While many individuals have used e-cigarettes in order to quit smoking or to avoid the risks caused by smoking, “vaping” can lead to many other risks and may not eliminate risks associated with conventional smoking. Researchers had determined that in animal studies, e-cig vapors, whether containing nicotine or not, alter genes in the frontal cortex. The nature of the gene changes suggest that affected animals would exhibit behavioral changes, including ones associated with mental illness and hyper activity. Researchers observed that exposure to e-cig vapors in the womb caused the male animals to suffer from reproductive problems, and both sexes showed signs of emerging atherosclerosis. In both cases it appears that toxic aldehydes, such as acrolein, formaldehyde and acetaldehyde, are contributors.
A 2015 analysis published in the New England Journal of Medicine found that the exposure to formaldehyde from e-cigarettes, based on similar chronic use as tobacco, could be five to 15 times higher than from smoking cigarettes. According to the American Cancer Society, exposure to formaldehyde has been shown to cause cancer in laboratory animals and has also been linked to some cancers in humans, including throat cancer, nasal cancer, leukemia, and “popcorn lung”.
In the recent study, “Endothelial disruptive pro-inflammatory effects of nicotine and e-cigarette vapor exposures”, published in the American Journal of Physiology—Lung Cellular and Molecular Physiology, researchers exposed human and mouse cells to e-cigarette vapor, using both nicotine and nicotine-free e-cigarettes. They found that nicotine e-cigarette vapor resulted in a loss of function of the endothelial cells in the lungs, acute lung inflammation and decreased lung endothelial cell proliferation.
A study published on July 27, 2016 in the journal Environmental Science and Technology by researchers at the Lawrence Berkeley National Laboratory, “Emissions from Electronic Cigarettes: Key Parameters Affecting the Release of Harmful Chemicals”, found propylene glycol, an eye and respiratory irritant, and glycerin, a skin, eye and respiratory irritant, among 29 other chemicals released in e-cigarette vapor. According to this study, both chemicals are considered “probable carcinogens” by federal health officials. These chemical are used in e-cigarettes to create artificial smoke.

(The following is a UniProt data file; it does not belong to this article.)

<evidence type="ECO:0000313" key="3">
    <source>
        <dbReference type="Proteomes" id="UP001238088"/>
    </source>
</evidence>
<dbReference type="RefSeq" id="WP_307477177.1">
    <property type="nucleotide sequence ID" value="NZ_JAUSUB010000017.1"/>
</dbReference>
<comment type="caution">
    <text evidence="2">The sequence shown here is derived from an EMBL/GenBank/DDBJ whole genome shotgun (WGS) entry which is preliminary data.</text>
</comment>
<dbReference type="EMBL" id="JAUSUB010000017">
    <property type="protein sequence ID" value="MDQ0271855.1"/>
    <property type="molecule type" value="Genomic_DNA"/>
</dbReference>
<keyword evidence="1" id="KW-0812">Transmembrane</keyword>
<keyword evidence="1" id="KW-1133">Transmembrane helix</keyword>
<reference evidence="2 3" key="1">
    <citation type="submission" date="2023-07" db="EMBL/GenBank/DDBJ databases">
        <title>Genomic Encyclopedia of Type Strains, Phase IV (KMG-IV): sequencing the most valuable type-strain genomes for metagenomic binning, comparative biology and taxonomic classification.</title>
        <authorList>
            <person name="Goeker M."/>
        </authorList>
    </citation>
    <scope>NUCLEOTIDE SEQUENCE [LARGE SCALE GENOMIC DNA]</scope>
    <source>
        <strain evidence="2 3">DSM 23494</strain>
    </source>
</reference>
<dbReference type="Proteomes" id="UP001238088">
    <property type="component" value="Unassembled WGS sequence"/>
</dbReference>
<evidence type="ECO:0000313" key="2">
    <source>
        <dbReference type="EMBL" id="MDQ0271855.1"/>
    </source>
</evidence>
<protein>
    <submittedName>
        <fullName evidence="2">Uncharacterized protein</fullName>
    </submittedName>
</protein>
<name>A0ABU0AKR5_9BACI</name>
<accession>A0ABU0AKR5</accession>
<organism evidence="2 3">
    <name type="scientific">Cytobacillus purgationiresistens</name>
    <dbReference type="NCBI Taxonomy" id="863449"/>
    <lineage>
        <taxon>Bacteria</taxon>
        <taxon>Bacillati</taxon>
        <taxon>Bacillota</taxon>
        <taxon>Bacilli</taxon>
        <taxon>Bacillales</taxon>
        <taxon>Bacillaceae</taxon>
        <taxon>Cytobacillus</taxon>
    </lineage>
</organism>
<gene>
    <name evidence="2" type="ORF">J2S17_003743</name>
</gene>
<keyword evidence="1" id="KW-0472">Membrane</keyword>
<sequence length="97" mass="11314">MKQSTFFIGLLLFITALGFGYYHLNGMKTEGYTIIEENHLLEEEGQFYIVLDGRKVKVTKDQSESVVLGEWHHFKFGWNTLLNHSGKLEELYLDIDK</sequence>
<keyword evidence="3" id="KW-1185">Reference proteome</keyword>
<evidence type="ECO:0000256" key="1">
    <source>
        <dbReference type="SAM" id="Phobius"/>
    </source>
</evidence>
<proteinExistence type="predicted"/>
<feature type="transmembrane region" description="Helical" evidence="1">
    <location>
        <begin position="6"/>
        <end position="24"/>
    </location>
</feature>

The Future of “Vaping”
According to the Centers for Disease Control, in 2014, two million high school students used e-cigarettes. Several U.S. Senators have asked the FDA to stop the marketing and sale of e-cigarettes to children. Experts are particularly concerned that the many candy-like flavors, such as bubble gum and cotton candy, are produced primarily to appeal to children. This marketing is creating a potential class of plaintiffs in this potential toxic tort.
Based on the research thus far, and the lack of regulation, this appears to be a potential area of liability in the future. As we learn more about the long-term effects of e-cigarettes, the potential for litigation will become more apparent.
Possible Practice Considerations
In our current asbestos practice, the prevalence of e-cigarette use in older individuals, as a method to quit smoking, may actually be causing or increasing their risk of developing lung cancer. Specifically with respect to alleged asbestos-related lung cancers, we may want to consider questioning plaintiffs whether, even if they have quit smoking, whether they are using e-cigarettes, which continues their exposures to known carcinogens.
While it is too soon to tell if “vaping” will be the next wave of toxic tort litigation, research shows that e-cigarettes are not necessarily a safe alternative to smoking. Additionally, the lack of regulation of the e-cigarette industry creates the potential for liability related to the hazards of “vaping”.